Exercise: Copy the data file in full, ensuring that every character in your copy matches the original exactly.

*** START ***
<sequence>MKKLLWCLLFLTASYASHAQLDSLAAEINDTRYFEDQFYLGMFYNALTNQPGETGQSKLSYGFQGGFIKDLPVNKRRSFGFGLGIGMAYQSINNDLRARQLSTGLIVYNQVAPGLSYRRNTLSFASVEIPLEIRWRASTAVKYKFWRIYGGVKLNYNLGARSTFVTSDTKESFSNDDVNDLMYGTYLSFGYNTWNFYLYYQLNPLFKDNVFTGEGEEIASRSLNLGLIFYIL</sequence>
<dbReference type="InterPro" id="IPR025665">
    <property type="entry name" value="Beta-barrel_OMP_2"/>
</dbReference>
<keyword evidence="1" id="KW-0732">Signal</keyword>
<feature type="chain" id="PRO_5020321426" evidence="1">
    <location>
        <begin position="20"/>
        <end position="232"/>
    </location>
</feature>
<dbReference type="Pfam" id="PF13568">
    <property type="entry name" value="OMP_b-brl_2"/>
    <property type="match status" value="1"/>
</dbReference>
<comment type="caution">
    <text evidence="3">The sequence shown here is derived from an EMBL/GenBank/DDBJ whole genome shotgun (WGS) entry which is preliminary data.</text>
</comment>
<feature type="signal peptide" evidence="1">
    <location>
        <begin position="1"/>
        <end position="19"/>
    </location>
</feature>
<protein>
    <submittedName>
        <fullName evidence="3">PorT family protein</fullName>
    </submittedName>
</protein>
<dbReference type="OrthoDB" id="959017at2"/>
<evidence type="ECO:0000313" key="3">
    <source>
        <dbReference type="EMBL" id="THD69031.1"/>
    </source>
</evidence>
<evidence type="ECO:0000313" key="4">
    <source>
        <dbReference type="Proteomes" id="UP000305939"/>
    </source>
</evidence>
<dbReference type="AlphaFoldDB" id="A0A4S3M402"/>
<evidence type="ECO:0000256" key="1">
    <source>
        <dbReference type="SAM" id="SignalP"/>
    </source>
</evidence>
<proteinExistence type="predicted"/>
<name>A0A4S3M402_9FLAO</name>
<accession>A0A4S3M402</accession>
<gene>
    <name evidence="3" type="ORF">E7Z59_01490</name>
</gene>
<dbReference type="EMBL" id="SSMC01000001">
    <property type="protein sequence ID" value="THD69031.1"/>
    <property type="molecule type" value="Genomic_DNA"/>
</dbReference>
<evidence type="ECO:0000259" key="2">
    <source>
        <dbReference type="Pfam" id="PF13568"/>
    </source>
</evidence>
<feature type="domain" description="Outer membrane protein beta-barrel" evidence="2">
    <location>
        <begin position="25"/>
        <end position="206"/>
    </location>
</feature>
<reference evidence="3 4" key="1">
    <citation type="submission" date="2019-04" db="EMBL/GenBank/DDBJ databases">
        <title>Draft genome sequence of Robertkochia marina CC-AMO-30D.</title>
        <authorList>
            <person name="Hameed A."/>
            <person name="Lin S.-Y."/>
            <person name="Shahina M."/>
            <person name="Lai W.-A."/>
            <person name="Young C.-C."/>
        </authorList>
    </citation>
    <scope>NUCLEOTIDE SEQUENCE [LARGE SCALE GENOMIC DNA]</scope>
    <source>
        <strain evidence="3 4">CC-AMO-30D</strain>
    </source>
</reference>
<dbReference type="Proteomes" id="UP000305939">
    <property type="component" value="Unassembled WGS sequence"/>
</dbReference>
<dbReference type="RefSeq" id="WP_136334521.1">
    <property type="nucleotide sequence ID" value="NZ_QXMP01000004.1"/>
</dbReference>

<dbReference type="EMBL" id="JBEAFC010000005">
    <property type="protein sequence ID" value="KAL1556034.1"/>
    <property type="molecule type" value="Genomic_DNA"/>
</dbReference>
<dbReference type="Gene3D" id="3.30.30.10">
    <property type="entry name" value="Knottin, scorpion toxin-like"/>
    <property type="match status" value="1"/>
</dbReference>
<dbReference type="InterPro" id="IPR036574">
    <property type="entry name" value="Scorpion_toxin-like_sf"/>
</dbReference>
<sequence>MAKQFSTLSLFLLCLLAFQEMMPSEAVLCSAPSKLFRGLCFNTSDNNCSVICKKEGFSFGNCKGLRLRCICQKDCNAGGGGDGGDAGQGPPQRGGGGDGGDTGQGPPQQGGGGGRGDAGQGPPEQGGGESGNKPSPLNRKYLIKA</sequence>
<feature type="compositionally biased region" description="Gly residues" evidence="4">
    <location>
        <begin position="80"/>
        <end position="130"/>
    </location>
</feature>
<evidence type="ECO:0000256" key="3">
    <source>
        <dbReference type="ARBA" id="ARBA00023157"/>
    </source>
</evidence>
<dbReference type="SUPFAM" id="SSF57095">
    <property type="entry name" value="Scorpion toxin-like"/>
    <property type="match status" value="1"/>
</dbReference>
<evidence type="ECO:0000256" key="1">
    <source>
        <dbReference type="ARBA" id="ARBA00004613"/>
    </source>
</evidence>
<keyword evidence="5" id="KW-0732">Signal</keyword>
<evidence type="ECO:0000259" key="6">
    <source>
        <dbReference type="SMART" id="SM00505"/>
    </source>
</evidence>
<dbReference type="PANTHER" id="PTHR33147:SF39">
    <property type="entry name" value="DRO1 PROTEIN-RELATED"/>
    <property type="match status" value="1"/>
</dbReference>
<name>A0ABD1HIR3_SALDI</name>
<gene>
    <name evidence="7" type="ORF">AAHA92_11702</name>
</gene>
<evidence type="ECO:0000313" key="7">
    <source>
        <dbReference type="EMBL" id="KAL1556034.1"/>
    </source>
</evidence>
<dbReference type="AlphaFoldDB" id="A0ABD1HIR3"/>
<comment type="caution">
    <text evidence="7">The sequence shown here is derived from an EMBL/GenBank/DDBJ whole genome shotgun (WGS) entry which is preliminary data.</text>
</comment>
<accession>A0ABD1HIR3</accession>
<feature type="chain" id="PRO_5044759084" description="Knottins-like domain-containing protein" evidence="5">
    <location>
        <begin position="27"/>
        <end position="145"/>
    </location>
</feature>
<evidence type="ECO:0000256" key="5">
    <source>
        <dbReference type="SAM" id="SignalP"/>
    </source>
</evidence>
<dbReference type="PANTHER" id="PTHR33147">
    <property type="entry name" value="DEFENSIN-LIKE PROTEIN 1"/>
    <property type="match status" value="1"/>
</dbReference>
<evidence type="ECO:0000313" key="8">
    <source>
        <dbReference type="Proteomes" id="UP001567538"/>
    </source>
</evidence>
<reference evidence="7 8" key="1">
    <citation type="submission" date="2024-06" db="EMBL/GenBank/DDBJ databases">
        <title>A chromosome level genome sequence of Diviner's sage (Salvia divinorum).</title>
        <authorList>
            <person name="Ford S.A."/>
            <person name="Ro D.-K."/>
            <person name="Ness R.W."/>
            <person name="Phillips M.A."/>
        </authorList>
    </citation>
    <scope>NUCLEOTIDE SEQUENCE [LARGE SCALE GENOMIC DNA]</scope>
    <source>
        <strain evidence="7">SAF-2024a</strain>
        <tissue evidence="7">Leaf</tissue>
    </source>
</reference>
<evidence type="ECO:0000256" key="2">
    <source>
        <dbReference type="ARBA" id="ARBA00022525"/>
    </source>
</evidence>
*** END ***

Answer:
<sequence>MKKLLWCLLFLTASYASHAQLDSLAAEINDTRYFEDQFYLGMFYNALTNQPGETGQSKLSYGFQGGFIKDLPVNKRRSFGFGLGIGMAYQSINNDLRARQLSTGLIVYNQVAPGLSYRRNTLSFASVEIPLEIRWRASTAVKYKFWRIYGGVKLNYNLGARSTFVTSDTKESFSNDDVNDLMYGTYLSFGYNTWNFYLYYQLNPLFKDNVFTGEGEEIASRSLNLGLIFYIL</sequence>
<dbReference type="InterPro" id="IPR025665">
    <property type="entry name" value="Beta-barrel_OMP_2"/>
</dbReference>
<keyword evidence="1" id="KW-0732">Signal</keyword>
<feature type="chain" id="PRO_5020321426" evidence="1">
    <location>
        <begin position="20"/>
        <end position="232"/>
    </location>
</feature>
<dbReference type="Pfam" id="PF13568">
    <property type="entry name" value="OMP_b-brl_2"/>
    <property type="match status" value="1"/>
</dbReference>
<comment type="caution">
    <text evidence="3">The sequence shown here is derived from an EMBL/GenBank/DDBJ whole genome shotgun (WGS) entry which is preliminary data.</text>
</comment>
<feature type="signal peptide" evidence="1">
    <location>
        <begin position="1"/>
        <end position="19"/>
    </location>
</feature>
<protein>
    <submittedName>
        <fullName evidence="3">PorT family protein</fullName>
    </submittedName>
</protein>
<dbReference type="OrthoDB" id="959017at2"/>
<evidence type="ECO:0000313" key="3">
    <source>
        <dbReference type="EMBL" id="THD69031.1"/>
    </source>
</evidence>
<evidence type="ECO:0000313" key="4">
    <source>
        <dbReference type="Proteomes" id="UP000305939"/>
    </source>
</evidence>
<dbReference type="AlphaFoldDB" id="A0A4S3M402"/>
<evidence type="ECO:0000256" key="1">
    <source>
        <dbReference type="SAM" id="SignalP"/>
    </source>
</evidence>
<proteinExistence type="predicted"/>
<name>A0A4S3M402_9FLAO</name>
<accession>A0A4S3M402</accession>
<gene>
    <name evidence="3" type="ORF">E7Z59_01490</name>
</gene>
<dbReference type="EMBL" id="SSMC01000001">
    <property type="protein sequence ID" value="THD69031.1"/>
    <property type="molecule type" value="Genomic_DNA"/>
</dbReference>
<evidence type="ECO:0000259" key="2">
    <source>
        <dbReference type="Pfam" id="PF13568"/>
    </source>
</evidence>
<feature type="domain" description="Outer membrane protein beta-barrel" evidence="2">
    <location>
        <begin position="25"/>
        <end position="206"/>
    </location>
</feature>
<reference evidence="3 4" key="1">
    <citation type="submission" date="2019-04" db="EMBL/GenBank/DDBJ databases">
        <title>Draft genome sequence of Robertkochia marina CC-AMO-30D.</title>
        <authorList>
            <person name="Hameed A."/>
            <person name="Lin S.-Y."/>
            <person name="Shahina M."/>
            <person name="Lai W.-A."/>
            <person name="Young C.-C."/>
        </authorList>
    </citation>
    <scope>NUCLEOTIDE SEQUENCE [LARGE SCALE GENOMIC DNA]</scope>
    <source>
        <strain evidence="3 4">CC-AMO-30D</strain>
    </source>
</reference>
<dbReference type="Proteomes" id="UP000305939">
    <property type="component" value="Unassembled WGS sequence"/>
</dbReference>
<dbReference type="RefSeq" id="WP_136334521.1">
    <property type="nucleotide sequence ID" value="NZ_QXMP01000004.1"/>
</dbReference>

<dbReference type="EMBL" id="JBEAFC010000005">
    <property type="protein sequence ID" value="KAL1556034.1"/>
    <property type="molecule type" value="Genomic_DNA"/>
</dbReference>
<dbReference type="Gene3D" id="3.30.30.10">
    <property type="entry name" value="Knottin, scorpion toxin-like"/>
    <property type="match status" value="1"/>
</dbReference>
<dbReference type="InterPro" id="IPR036574">
    <property type="entry name" value="Scorpion_toxin-like_sf"/>
</dbReference>
<sequence>MAKQFSTLSLFLLCLLAFQEMMPSEAVLCSAPSKLFRGLCFNTSDNNCSVICKKEGFSFGNCKGLRLRCICQKDCNAGGGGDGGDAGQGPPQRGGGGDGGDTGQGPPQQGGGGGRGDAGQGPPEQGGGESGNKPSPLNRKYLIKA</sequence>
<feature type="compositionally biased region" description="Gly residues" evidence="4">
    <location>
        <begin position="80"/>
        <end position="130"/>
    </location>
</feature>
<evidence type="ECO:0000256" key="3">
    <source>
        <dbReference type="ARBA" id="ARBA00023157"/>
    </source>
</evidence>
<dbReference type="SUPFAM" id="SSF57095">
    <property type="entry name" value="Scorpion toxin-like"/>
    <property type="match status" value="1"/>
</dbReference>
<evidence type="ECO:0000256" key="1">
    <source>
        <dbReference type="ARBA" id="ARBA00004613"/>
    </source>
</evidence>
<keyword evidence="5" id="KW-0732">Signal</keyword>
<evidence type="ECO:0000259" key="6">
    <source>
        <dbReference type="SMART" id="SM00505"/>
    </source>
</evidence>
<dbReference type="PANTHER" id="PTHR33147:SF39">
    <property type="entry name" value="DRO1 PROTEIN-RELATED"/>
    <property type="match status" value="1"/>
</dbReference>
<name>A0ABD1HIR3_SALDI</name>
<gene>
    <name evidence="7" type="ORF">AAHA92_11702</name>
</gene>
<evidence type="ECO:0000313" key="7">
    <source>
        <dbReference type="EMBL" id="KAL1556034.1"/>
    </source>
</evidence>
<dbReference type="AlphaFoldDB" id="A0ABD1HIR3"/>
<comment type="caution">
    <text evidence="7">The sequence shown here is derived from an EMBL/GenBank/DDBJ whole genome shotgun (WGS) entry which is preliminary data.</text>
</comment>
<accession>A0ABD1HIR3</accession>
<feature type="chain" id="PRO_5044759084" description="Knottins-like domain-containing protein" evidence="5">
    <location>
        <begin position="27"/>
        <end position="145"/>
    </location>
</feature>
<evidence type="ECO:0000256" key="5">
    <source>
        <dbReference type="SAM" id="SignalP"/>
    </source>
</evidence>
<dbReference type="PANTHER" id="PTHR33147">
    <property type="entry name" value="DEFENSIN-LIKE PROTEIN 1"/>
    <property type="match status" value="1"/>
</dbReference>
<evidence type="ECO:0000313" key="8">
    <source>
        <dbReference type="Proteomes" id="UP001567538"/>
    </source>
</evidence>
<reference evidence="7 8" key="1">
    <citation type="submission" date="2024-06" db="EMBL/GenBank/DDBJ databases">
        <title>A chromosome level genome sequence of Diviner's sage (Salvia divinorum).</title>
        <authorList>
            <person name="Ford S.A."/>
            <person name="Ro D.-K."/>
            <person name="Ness R.W."/>
            <person name="Phillips M.A."/>
        </authorList>
    </citation>
    <scope>NUCLEOTIDE SEQUENCE [LARGE SCALE GENOMIC DNA]</scope>
    <source>
        <strain evidence="7">SAF-2024a</strain>
        <tissue evidence="7">Leaf</tissue>
    </source>
</reference>
<evidence type="ECO:0000256" key="2">
    <source>
        <dbReference type="ARBA" id="ARBA00022525"/>
    </source>
</evidence>